right stuff

Today the phrase the right stuff is inextricably linked to test pilots and astronauts, thanks to Tom Wolfe’s 1979 book The Right Stuff and the 1983 Hollywood movie made from it about the early years of the U. S. space program. The right stuff is that ineffable quality that makes one right for a particular job, a combination of skill, determination, audacity, and intelligence, along with properly tempered ambition. But Wolfe was not the first to use the phrase in this sense; far from it.

The phrase can be found as far back as 1748 in the sense of an alcoholic drink, but the application to human qualities is first found in Samuel Foote’s 1775 play A Trip to Calais, where the right stuff is used to refer to the qualities that make a young man a hard-partying man-about-town, and given the earlier sense, implies that the men may not be drunk enough:

Yes, yes, they look of that cut; not of the right stuff, as the French say, to make bucks desprits on.

But it is James Fenimore Cooper’s “Sketches of Naval Men: Edward Preble,” which appeared in Graham’s American Monthly Magazine in May 1845 that first uses the term in the sense familiar to us today. Preble was the naval officer who commanded the blockade of and assault on Tripoli during the First Barbary War, an operation perhaps best known from the reference to the “shores of Tripoli” in the Marines’ Hymn. Cooper writes of a boyhood incident where during a boating party Preble threw stones at a boat containing his father, General Jedediah Preble, who had threatened to board his son’s boat:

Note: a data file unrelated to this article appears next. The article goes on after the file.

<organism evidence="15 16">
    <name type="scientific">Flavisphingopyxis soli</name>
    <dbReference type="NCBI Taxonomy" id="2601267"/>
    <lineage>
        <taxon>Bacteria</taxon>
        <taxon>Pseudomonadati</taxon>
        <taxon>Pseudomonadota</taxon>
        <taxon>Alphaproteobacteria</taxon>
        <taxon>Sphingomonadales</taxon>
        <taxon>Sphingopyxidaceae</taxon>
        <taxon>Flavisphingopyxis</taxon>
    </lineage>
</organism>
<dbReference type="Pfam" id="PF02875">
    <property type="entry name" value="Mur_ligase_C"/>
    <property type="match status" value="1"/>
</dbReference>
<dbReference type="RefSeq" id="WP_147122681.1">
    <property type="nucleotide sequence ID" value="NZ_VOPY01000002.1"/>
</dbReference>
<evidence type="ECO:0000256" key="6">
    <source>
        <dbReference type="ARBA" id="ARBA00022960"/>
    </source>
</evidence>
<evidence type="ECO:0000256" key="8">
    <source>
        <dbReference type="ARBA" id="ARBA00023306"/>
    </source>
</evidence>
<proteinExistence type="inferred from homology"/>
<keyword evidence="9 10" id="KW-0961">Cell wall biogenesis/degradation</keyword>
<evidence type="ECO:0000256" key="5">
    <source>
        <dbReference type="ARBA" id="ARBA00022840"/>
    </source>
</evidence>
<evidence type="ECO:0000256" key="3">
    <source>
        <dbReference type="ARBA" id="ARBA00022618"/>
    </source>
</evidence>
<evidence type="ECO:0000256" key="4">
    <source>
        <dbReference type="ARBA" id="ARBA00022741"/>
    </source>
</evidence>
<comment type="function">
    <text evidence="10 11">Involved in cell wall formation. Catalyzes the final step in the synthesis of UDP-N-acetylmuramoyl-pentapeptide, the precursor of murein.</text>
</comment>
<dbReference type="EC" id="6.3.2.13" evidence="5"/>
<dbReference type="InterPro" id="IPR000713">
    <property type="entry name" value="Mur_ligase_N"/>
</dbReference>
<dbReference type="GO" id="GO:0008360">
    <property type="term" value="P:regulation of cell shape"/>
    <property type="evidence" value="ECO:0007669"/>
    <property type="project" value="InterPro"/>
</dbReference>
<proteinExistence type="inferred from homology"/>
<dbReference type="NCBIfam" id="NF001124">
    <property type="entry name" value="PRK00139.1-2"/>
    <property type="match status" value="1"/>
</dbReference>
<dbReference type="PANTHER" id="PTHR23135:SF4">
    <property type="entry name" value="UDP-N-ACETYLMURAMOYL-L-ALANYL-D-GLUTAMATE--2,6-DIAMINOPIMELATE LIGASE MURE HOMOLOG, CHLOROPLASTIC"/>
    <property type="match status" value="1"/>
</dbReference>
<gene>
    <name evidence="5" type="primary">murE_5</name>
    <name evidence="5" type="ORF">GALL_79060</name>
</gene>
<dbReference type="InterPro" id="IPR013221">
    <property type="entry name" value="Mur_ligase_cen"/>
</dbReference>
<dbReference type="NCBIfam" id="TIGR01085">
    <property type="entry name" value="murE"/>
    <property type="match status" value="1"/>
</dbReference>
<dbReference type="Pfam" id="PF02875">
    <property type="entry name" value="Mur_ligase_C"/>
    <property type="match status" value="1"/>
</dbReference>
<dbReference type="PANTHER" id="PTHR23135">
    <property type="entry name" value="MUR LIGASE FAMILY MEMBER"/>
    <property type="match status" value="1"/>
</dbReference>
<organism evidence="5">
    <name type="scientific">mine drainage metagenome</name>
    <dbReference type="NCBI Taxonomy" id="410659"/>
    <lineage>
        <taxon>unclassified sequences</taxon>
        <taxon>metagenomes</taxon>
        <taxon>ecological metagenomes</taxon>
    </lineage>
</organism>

It seems the old general decided that the boy had the “right stuff” in him, and overlooked the gross impropriety of the assault, on account of its justice and spirit.

While the anecdote is too perfect to be true, a hagiographic illustration of the boyhood of a future naval hero, Cooper is using the phrase in exactly sense that Wolfe would over a century later.

Other writers have used the phrase over the years, most notably Virginia Woolf, who wrote in The Voyage Out in 1915:

It doesn’t matter how you’re born if you’ve got the right stuff in you.


Sources:

Dickson, Paul, A Dictionary of the Space Age, Johns Hopkins University Press, 2009, 167–68.

Oxford English Dictionary, third edition, June 2010, s. v. right, adj. and int.

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